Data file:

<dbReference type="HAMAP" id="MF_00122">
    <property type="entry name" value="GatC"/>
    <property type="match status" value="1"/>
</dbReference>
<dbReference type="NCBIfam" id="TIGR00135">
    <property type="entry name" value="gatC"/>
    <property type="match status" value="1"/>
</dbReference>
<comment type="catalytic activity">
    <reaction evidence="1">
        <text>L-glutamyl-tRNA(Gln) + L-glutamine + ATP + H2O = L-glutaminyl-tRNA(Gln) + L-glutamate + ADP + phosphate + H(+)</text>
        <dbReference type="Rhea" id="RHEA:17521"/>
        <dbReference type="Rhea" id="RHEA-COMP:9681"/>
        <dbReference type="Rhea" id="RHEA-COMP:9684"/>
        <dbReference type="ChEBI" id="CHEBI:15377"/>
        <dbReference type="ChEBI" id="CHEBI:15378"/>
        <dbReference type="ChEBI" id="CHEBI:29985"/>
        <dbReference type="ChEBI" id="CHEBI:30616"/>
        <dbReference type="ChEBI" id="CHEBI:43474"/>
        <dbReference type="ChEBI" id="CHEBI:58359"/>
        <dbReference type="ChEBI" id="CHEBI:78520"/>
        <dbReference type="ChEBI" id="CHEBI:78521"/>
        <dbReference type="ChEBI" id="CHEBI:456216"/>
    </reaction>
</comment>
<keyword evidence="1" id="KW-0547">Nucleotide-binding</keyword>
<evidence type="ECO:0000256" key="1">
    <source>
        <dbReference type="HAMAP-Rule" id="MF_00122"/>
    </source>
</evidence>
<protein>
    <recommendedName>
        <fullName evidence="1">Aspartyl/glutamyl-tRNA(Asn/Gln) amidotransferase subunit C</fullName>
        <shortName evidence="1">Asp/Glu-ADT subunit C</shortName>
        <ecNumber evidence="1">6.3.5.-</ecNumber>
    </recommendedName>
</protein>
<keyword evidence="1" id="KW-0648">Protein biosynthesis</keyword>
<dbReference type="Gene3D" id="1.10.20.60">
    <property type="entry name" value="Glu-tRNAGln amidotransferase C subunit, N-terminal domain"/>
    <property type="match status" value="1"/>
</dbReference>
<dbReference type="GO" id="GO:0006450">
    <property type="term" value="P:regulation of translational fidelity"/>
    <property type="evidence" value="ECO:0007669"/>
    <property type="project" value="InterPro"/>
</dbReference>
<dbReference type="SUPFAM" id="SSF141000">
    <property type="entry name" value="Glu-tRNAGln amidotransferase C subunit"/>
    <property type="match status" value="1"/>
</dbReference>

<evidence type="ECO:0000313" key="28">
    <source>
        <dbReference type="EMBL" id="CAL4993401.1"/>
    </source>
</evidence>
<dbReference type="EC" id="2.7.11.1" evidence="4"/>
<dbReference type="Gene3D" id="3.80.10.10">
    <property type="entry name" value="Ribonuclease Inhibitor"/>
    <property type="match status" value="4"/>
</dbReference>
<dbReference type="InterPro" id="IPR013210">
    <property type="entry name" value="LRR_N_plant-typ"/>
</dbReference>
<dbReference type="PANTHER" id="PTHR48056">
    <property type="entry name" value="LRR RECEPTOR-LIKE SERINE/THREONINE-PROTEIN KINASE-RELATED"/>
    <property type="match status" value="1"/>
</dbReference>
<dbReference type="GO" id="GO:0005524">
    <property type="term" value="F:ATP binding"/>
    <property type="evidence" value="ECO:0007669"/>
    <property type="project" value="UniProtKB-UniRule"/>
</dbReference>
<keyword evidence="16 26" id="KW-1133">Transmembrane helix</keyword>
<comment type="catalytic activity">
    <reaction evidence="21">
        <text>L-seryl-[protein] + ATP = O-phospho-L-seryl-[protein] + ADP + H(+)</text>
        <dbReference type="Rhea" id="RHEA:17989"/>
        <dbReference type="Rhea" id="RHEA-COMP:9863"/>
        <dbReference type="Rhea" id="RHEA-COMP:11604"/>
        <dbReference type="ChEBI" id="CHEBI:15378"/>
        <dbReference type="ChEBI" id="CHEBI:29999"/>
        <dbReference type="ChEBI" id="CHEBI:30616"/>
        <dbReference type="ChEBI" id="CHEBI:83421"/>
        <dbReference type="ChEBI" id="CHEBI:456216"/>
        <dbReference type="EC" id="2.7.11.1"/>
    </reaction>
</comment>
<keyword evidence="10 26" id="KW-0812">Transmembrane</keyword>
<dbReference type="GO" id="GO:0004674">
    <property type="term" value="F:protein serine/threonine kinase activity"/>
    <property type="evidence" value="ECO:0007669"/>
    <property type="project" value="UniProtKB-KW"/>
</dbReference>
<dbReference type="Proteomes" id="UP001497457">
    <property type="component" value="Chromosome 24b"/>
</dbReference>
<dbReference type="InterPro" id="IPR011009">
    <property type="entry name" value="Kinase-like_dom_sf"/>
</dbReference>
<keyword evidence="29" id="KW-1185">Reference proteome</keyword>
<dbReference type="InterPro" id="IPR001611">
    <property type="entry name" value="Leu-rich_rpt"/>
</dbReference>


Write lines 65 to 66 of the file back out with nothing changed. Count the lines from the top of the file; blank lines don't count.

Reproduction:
</dbReference>
<dbReference type="PANTHER" id="PTHR48056">